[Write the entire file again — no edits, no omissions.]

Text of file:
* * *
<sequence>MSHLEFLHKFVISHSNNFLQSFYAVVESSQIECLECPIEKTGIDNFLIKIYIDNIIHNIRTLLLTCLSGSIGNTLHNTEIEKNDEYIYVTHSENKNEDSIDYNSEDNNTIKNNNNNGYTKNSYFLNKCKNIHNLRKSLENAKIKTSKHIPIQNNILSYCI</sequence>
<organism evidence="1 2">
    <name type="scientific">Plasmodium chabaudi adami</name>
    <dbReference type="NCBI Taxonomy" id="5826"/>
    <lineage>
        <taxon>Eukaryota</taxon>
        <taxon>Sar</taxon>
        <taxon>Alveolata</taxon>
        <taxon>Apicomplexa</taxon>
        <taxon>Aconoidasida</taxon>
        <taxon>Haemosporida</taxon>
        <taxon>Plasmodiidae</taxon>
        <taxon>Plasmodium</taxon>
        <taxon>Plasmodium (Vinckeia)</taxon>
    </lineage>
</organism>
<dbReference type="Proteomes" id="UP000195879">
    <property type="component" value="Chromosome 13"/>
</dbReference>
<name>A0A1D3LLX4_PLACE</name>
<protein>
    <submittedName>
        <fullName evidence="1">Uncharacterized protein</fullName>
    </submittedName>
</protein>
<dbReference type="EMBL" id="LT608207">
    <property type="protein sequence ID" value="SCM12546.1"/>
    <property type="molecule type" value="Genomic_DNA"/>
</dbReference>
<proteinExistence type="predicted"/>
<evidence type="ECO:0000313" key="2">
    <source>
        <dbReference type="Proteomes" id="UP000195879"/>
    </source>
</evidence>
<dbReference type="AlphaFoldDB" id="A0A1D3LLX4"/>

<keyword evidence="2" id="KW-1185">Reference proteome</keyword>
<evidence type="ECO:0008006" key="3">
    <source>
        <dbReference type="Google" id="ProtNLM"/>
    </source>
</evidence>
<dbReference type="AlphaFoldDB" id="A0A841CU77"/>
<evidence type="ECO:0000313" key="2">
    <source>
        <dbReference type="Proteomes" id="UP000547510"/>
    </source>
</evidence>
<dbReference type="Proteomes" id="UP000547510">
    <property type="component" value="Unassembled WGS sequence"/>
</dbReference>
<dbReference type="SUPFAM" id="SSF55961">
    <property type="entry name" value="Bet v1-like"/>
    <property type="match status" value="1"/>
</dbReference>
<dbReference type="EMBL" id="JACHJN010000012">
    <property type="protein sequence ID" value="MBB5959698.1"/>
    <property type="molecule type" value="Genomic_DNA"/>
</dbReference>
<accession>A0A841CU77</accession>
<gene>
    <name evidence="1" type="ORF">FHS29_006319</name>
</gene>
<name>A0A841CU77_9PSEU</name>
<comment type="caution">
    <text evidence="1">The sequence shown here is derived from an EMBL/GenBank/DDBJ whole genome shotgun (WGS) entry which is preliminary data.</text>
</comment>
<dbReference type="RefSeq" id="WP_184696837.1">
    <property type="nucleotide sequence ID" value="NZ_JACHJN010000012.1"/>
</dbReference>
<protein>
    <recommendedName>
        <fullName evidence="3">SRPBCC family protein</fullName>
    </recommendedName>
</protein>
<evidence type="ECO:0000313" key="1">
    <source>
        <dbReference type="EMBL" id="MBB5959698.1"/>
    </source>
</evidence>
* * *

<sequence>MSHLEFLHKFVISHSNNFLQSFYAVVESSQIECLECPIEKTGIDNFLIKIYIDNIIHNIRTLLLTCLSGSIGNTLHNTEIEKNDEYIYVTHSENKNEDSIDYNSEDNNTIKNNNNNGYTKNSYFLNKCKNIHNLRKSLENAKIKTSKHIPIQNNILSYCI</sequence>
<organism evidence="1 2">
    <name type="scientific">Plasmodium chabaudi adami</name>
    <dbReference type="NCBI Taxonomy" id="5826"/>
    <lineage>
        <taxon>Eukaryota</taxon>
        <taxon>Sar</taxon>
        <taxon>Alveolata</taxon>
        <taxon>Apicomplexa</taxon>
        <taxon>Aconoidasida</taxon>
        <taxon>Haemosporida</taxon>
        <taxon>Plasmodiidae</taxon>
        <taxon>Plasmodium</taxon>
        <taxon>Plasmodium (Vinckeia)</taxon>
    </lineage>
</organism>
<dbReference type="Proteomes" id="UP000195879">
    <property type="component" value="Chromosome 13"/>
</dbReference>
<name>A0A1D3LLX4_PLACE</name>
<protein>
    <submittedName>
        <fullName evidence="1">Uncharacterized protein</fullName>
    </submittedName>
</protein>
<dbReference type="EMBL" id="LT608207">
    <property type="protein sequence ID" value="SCM12546.1"/>
    <property type="molecule type" value="Genomic_DNA"/>
</dbReference>
<proteinExistence type="predicted"/>
<evidence type="ECO:0000313" key="2">
    <source>
        <dbReference type="Proteomes" id="UP000195879"/>
    </source>
</evidence>
<dbReference type="AlphaFoldDB" id="A0A1D3LLX4"/>

<keyword evidence="2" id="KW-1185">Reference proteome</keyword>
<evidence type="ECO:0008006" key="3">
    <source>
        <dbReference type="Google" id="ProtNLM"/>
    </source>
</evidence>
<dbReference type="AlphaFoldDB" id="A0A841CU77"/>
<evidence type="ECO:0000313" key="2">
    <source>
        <dbReference type="Proteomes" id="UP000547510"/>
    </source>
</evidence>
<dbReference type="Proteomes" id="UP000547510">
    <property type="component" value="Unassembled WGS sequence"/>
</dbReference>
<dbReference type="SUPFAM" id="SSF55961">
    <property type="entry name" value="Bet v1-like"/>
    <property type="match status" value="1"/>
</dbReference>
<dbReference type="EMBL" id="JACHJN010000012">
    <property type="protein sequence ID" value="MBB5959698.1"/>
    <property type="molecule type" value="Genomic_DNA"/>
</dbReference>
<accession>A0A841CU77</accession>
<gene>
    <name evidence="1" type="ORF">FHS29_006319</name>
</gene>
<name>A0A841CU77_9PSEU</name>
<comment type="caution">
    <text evidence="1">The sequence shown here is derived from an EMBL/GenBank/DDBJ whole genome shotgun (WGS) entry which is preliminary data.</text>
</comment>
<dbReference type="RefSeq" id="WP_184696837.1">
    <property type="nucleotide sequence ID" value="NZ_JACHJN010000012.1"/>
</dbReference>
<protein>
    <recommendedName>
        <fullName evidence="3">SRPBCC family protein</fullName>
    </recommendedName>
</protein>
<evidence type="ECO:0000313" key="1">
    <source>
        <dbReference type="EMBL" id="MBB5959698.1"/>
    </source>
</evidence>